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Vol. 55. Issue 2.
Pages 204 (February 2002)
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Vol. 55. Issue 2.
Pages 204 (February 2002)
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Mitral valvuloplasty during pregnancy
Mitral Valvuloplasty During Pregnancy
Walkiria Samuel Ávilaa, Max Grinberga
a Instituto do Coraçao. Sao Paulo. Brasil.
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To the Editor:

We would like to congratulate Dr Andrade et al1 for their study endorsing mitral valvuloplasty by balloon catheter for the treatment of mitral stenosis, since it is an effective and safe procedure during pregnancy. In our opinion, there are two aspects of their criteria for indicating this procedure that must be considered:

1. In women who wish to become pregnant. The analysis of large series has shown a complication rate in the indication of mitral valvuloplasty in asymptomatic patients that must be considered: 0.5% mortality, 1% cerebral embolism, 1% cardiac perforation, 2% valvular replacement for mitral insufficiency, and 15% mild-to-moderate mitral insufficiency.2

2. In patients classified as functional class I/II (New York Heart Association) during pregnancy. In the Heart Institute of the School of Medicine of the University of Sao Paulo, a study was made of 98 pregnant women with mitral stenosis, mitral valve area of 0.6 to 1.5 cm2 (mean 1.1), who initiated their pregnancy in functional class I/II. The study demonstrated that 78 patients (80%) changed to functional class III/IV during gestation, including acute atrial fibrillation in three patients. The first option was medical treatment with furosemide (40 g/day) associated with propranolol (60 mg/day) in 72 cases, and verapamil (120 mg/day) associated with digoxin (0.25 mg/day) in 6 cases. Electrical cardioversion was required in three patients. In 70 cases (90%), there was symptomatic improvement to functional class I/II. The 8 remaining patients (10%) who did not respond to treatment were referred for balloon-catheter mitral valvuloplasty: 7 of them improved symptomatically to functional class I/II and one developed severe mitral insufficiency that required mitral valve substitution. No maternal mortality was registered and three women had miscarriages, two of them after electrical cardioversion. We concluded that medical treatment was effective in pregnant women with mitral stenosis.3,4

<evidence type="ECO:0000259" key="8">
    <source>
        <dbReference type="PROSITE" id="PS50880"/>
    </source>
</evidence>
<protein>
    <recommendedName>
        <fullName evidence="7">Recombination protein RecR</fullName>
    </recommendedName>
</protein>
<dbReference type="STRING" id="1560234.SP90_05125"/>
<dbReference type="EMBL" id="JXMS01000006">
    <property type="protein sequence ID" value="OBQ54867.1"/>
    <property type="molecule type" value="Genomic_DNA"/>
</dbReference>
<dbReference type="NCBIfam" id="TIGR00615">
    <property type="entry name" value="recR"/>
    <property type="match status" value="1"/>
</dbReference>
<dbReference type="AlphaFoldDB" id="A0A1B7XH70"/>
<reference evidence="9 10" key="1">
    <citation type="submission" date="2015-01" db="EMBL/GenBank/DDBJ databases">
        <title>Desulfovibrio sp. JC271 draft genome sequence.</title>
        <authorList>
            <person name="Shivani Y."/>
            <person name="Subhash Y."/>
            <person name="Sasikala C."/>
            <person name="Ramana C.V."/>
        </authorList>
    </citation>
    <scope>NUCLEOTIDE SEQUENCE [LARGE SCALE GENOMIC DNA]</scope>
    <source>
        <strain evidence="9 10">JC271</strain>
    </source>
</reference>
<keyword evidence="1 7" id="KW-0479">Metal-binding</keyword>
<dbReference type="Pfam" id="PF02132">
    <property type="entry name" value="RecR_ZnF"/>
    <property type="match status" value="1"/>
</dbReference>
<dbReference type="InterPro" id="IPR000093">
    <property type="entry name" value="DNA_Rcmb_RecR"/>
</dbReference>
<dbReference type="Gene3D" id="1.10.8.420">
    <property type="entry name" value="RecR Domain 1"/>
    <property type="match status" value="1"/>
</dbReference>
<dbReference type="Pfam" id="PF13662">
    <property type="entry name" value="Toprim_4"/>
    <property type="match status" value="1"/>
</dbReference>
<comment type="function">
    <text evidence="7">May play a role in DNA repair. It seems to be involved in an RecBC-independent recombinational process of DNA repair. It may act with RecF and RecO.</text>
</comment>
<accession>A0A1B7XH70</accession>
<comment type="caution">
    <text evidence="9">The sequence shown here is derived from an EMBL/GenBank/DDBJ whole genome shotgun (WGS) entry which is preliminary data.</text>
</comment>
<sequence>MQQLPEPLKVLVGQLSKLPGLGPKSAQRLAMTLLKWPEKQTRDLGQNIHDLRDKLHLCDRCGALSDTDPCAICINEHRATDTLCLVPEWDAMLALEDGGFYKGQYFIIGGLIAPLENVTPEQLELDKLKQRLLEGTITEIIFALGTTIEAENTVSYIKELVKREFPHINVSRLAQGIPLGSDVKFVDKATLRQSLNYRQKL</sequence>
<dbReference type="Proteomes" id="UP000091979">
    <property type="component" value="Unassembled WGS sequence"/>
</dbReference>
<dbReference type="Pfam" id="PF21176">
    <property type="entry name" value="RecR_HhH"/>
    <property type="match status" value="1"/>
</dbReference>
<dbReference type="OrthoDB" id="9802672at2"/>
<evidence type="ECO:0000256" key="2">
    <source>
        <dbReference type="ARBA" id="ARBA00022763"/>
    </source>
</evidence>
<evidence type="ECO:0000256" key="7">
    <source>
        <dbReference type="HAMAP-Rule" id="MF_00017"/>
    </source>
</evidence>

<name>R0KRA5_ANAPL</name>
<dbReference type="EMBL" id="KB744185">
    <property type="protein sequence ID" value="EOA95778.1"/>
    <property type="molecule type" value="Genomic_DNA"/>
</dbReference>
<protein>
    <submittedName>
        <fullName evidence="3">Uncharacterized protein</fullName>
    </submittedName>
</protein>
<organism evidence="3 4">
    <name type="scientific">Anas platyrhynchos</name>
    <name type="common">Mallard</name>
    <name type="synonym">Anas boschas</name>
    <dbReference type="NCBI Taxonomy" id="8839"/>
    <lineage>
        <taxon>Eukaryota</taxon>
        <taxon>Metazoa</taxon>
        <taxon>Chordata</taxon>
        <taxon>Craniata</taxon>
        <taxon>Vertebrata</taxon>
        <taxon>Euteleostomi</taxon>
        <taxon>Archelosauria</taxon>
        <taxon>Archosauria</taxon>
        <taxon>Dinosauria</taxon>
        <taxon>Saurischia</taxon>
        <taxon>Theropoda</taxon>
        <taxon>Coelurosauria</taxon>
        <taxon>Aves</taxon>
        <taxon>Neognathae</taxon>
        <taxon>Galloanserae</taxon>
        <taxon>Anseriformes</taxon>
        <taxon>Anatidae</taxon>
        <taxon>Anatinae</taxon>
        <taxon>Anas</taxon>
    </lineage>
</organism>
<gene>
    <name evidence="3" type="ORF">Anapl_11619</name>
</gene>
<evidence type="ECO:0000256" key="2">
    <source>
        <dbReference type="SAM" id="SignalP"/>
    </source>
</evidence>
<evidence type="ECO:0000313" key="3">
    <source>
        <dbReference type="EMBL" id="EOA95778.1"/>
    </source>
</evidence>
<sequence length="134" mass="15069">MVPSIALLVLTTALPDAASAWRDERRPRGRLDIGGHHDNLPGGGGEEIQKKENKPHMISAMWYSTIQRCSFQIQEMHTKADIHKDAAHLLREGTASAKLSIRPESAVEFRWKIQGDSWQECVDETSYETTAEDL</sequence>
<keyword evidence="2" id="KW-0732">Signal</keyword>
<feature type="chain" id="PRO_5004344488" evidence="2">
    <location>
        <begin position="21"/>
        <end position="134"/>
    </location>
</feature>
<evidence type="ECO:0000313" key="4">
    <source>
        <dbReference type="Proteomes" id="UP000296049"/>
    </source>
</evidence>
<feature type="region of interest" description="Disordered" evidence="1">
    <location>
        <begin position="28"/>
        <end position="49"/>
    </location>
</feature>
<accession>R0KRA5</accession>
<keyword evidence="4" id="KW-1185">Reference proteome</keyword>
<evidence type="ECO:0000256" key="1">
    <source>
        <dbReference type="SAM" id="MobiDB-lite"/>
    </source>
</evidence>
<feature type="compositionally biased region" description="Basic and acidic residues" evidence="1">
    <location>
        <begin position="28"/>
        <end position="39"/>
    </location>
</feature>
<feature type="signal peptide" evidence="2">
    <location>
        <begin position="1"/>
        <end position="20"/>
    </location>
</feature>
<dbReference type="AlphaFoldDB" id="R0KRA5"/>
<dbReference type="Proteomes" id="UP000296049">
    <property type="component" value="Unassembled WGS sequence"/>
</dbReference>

In summary, balloon-catheter mitral valvuloplasty is a procedure that is well tolerated during pregnancy, is safe for the fetus, and has a high success rate in selected mothers with mitral stenosis. However, in our opinion and in accordance with the Pregnancy and Heart Disease Committee of the Brazilian Society of Cardiology,5 this procedure should not be performed in asymptomatic patients who wish to become pregnant or in women under medical treatment who are in functional class I/II during pregnancy.

Andrade J, Maldonado M, Pontes S Jr, Elmec AR, Sousa JE..
Papel de la valvuloplastia por catéter-balón durante el embarazo en mujeres portadoras de estenosis mitral reumática..
Rev Esp Cardiol, 54 (2001), pp. 573-9
Mazur W, Parilak LD, Kaluza G, Defekice C, Raize EA..
Balloon valvuloplasty for mitral stenosis..
Curr Opin Cardiol, 14 (1999), pp. 95-103
Avila WS, Grinberg M, Rossi EG, Cardoso LF, Da Luz PL, Pileggi F..
Efficacy of clinical treatment for severe mitral stenosis in pregnancy. Maternal and fetal outcome..
Circulation, 92 (1995), pp. 517
Ávila WS, Grinberg M, Decourt L, Bellotti G, Pileggi F..
Evolução clínica de portadoras de estenose mitral no ciclo gravídico puerperal..
Arq Bras Cardiol, 58 (1992), pp. 359-64
Arq Bras Cardiol 1999;72(Suppl 3):8-10.
Revista Española de Cardiología (English Edition)

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